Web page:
[Thom]: Now here would be a way that you could use the word 'you' as a negotiating tool; as a way of gaining some psychological power, as it were. You know, I really hesitate to make this sound like it's just heavy manipulation, but that is ultimately the goal of all communication, is to accomplish something in a management situation like this to make it personal.

So if you were talking to the management and you were representing labor, and you didn't want to confront them with the word 'you', you could say to them something like, "Many of our members say to us that what they would like to say to management is, 'you guys are taking advantage of us and you guys are hurting our families by not giving us good health care'. And I say to our members when they say that to me that I'll share that grievance with management and so I'm here to, you know, share with you their concern."

And now they've received that message at the unconscious level emotionally, but they have to respond at the conscious level intellectually.

[Carol]: Right, right. It's very difficult in labor management dealing with both parties and even trying to get both parties to communicate with each other and I have taught labor management communications skills to adults and even that is difficult to try to get them to understand without saying, "Well, if you talk this way and you listen this way, it would work out much better".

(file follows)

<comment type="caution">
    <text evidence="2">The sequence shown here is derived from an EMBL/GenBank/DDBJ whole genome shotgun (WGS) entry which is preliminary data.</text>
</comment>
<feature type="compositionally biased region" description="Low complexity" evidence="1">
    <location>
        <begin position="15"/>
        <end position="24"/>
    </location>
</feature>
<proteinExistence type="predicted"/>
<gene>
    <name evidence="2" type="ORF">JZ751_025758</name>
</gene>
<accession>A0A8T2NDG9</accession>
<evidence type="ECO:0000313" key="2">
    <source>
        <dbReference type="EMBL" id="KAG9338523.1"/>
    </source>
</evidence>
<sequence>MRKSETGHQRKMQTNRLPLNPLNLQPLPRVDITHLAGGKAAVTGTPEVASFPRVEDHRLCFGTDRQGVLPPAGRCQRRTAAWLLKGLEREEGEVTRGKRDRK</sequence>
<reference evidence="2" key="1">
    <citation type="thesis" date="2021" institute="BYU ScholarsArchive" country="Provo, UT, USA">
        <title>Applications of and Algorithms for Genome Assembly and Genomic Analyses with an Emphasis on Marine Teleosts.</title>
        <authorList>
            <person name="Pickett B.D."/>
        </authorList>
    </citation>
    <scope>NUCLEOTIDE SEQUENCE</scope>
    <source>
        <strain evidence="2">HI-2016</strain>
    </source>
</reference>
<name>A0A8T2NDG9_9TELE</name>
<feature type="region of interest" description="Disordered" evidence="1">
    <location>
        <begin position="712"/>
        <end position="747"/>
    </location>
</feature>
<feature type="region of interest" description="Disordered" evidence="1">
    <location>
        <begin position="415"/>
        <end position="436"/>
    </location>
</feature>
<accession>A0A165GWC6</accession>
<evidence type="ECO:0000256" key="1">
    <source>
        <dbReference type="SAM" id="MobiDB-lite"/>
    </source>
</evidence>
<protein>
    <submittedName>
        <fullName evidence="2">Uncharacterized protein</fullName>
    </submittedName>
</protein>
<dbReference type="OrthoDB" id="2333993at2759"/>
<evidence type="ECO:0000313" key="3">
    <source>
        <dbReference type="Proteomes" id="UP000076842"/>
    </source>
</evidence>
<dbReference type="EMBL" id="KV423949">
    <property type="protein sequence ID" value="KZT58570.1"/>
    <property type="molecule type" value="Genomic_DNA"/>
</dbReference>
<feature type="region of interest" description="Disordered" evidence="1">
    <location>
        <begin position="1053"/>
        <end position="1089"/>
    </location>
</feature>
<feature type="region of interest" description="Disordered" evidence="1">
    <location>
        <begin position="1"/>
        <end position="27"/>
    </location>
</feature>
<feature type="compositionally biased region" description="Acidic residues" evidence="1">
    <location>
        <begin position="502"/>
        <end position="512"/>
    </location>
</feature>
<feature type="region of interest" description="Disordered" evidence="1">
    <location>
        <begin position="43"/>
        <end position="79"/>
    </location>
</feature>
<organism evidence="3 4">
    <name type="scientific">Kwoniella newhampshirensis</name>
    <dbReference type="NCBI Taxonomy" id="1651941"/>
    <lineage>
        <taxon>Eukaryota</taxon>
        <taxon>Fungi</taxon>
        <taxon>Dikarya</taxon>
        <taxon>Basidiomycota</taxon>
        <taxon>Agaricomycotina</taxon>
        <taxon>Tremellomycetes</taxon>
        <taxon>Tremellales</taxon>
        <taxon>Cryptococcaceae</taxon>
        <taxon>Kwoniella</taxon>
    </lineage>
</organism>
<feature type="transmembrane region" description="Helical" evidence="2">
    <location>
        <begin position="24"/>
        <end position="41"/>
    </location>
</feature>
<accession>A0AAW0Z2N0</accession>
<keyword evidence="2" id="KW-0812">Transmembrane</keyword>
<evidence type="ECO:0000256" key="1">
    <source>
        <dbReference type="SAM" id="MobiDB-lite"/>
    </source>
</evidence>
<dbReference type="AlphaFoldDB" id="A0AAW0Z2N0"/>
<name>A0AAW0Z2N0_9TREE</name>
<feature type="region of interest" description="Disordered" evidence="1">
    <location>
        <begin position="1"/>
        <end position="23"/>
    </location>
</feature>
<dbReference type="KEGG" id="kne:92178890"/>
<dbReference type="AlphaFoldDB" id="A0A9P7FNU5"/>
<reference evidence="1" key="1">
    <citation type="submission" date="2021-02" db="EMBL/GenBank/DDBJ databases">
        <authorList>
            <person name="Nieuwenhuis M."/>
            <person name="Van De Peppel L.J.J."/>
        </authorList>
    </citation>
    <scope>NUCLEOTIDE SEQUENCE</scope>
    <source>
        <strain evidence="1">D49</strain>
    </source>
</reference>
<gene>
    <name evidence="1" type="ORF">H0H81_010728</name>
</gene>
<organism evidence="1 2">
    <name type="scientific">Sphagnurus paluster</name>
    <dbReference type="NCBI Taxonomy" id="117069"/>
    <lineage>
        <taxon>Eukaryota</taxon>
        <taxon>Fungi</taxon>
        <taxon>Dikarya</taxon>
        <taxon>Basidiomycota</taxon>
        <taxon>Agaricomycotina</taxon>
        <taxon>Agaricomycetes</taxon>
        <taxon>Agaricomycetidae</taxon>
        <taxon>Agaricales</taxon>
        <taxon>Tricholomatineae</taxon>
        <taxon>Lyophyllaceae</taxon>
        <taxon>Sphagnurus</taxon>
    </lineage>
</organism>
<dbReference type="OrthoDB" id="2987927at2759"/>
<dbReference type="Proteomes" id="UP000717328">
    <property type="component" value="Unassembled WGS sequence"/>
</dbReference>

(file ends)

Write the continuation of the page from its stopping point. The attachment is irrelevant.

[Thom]: Right, right, and yet, this is what we all have to do. We all have to learn how to be better communicators, I mean it's just, particularly if we have a real goal here, which is to save the world.

[Carol]: Exactly.

[Thom]: Carol, thanks so much for your call.

[Carol]: Have a great weekend.

[Thom]: Thank you, you too.